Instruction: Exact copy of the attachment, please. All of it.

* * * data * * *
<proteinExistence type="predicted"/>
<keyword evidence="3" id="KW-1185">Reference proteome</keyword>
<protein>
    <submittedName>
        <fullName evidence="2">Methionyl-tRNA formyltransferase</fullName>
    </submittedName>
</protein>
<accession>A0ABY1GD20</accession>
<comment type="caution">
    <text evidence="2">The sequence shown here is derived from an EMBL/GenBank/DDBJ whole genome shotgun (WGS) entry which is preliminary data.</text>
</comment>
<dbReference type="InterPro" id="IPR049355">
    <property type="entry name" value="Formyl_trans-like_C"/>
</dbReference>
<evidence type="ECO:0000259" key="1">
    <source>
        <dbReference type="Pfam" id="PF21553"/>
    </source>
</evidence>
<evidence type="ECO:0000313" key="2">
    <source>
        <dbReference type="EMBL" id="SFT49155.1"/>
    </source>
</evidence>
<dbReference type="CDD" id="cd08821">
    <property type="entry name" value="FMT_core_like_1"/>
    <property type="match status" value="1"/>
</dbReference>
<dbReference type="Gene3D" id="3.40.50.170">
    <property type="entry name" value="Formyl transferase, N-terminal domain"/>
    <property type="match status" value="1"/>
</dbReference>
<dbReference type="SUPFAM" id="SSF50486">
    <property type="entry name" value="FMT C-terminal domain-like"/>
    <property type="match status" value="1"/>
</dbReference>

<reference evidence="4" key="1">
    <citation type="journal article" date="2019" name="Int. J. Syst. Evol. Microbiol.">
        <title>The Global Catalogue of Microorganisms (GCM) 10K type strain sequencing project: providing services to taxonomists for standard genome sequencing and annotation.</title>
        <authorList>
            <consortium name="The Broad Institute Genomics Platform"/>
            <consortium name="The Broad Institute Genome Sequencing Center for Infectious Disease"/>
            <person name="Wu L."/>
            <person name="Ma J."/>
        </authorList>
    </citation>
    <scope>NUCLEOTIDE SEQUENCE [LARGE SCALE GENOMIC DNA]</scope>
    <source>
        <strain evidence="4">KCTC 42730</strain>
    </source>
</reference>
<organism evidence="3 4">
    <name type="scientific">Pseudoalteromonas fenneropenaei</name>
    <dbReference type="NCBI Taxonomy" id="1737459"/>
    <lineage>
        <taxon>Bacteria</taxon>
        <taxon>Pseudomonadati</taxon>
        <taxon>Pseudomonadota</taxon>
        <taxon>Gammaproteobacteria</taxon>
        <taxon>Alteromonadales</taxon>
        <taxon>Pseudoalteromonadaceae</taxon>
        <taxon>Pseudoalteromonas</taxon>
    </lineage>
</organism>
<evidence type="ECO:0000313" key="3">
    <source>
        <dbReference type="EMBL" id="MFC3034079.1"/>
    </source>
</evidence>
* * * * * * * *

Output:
<proteinExistence type="predicted"/>
<keyword evidence="3" id="KW-1185">Reference proteome</keyword>
<protein>
    <submittedName>
        <fullName evidence="2">Methionyl-tRNA formyltransferase</fullName>
    </submittedName>
</protein>
<accession>A0ABY1GD20</accession>
<comment type="caution">
    <text evidence="2">The sequence shown here is derived from an EMBL/GenBank/DDBJ whole genome shotgun (WGS) entry which is preliminary data.</text>
</comment>
<dbReference type="InterPro" id="IPR049355">
    <property type="entry name" value="Formyl_trans-like_C"/>
</dbReference>
<evidence type="ECO:0000259" key="1">
    <source>
        <dbReference type="Pfam" id="PF21553"/>
    </source>
</evidence>
<evidence type="ECO:0000313" key="2">
    <source>
        <dbReference type="EMBL" id="SFT49155.1"/>
    </source>
</evidence>
<dbReference type="CDD" id="cd08821">
    <property type="entry name" value="FMT_core_like_1"/>
    <property type="match status" value="1"/>
</dbReference>
<dbReference type="Gene3D" id="3.40.50.170">
    <property type="entry name" value="Formyl transferase, N-terminal domain"/>
    <property type="match status" value="1"/>
</dbReference>
<dbReference type="SUPFAM" id="SSF50486">
    <property type="entry name" value="FMT C-terminal domain-like"/>
    <property type="match status" value="1"/>
</dbReference>

<reference evidence="4" key="1">
    <citation type="journal article" date="2019" name="Int. J. Syst. Evol. Microbiol.">
        <title>The Global Catalogue of Microorganisms (GCM) 10K type strain sequencing project: providing services to taxonomists for standard genome sequencing and annotation.</title>
        <authorList>
            <consortium name="The Broad Institute Genomics Platform"/>
            <consortium name="The Broad Institute Genome Sequencing Center for Infectious Disease"/>
            <person name="Wu L."/>
            <person name="Ma J."/>
        </authorList>
    </citation>
    <scope>NUCLEOTIDE SEQUENCE [LARGE SCALE GENOMIC DNA]</scope>
    <source>
        <strain evidence="4">KCTC 42730</strain>
    </source>
</reference>
<organism evidence="3 4">
    <name type="scientific">Pseudoalteromonas fenneropenaei</name>
    <dbReference type="NCBI Taxonomy" id="1737459"/>
    <lineage>
        <taxon>Bacteria</taxon>
        <taxon>Pseudomonadati</taxon>
        <taxon>Pseudomonadota</taxon>
        <taxon>Gammaproteobacteria</taxon>
        <taxon>Alteromonadales</taxon>
        <taxon>Pseudoalteromonadaceae</taxon>
        <taxon>Pseudoalteromonas</taxon>
    </lineage>
</organism>
<evidence type="ECO:0000313" key="3">
    <source>
        <dbReference type="EMBL" id="MFC3034079.1"/>
    </source>
</evidence>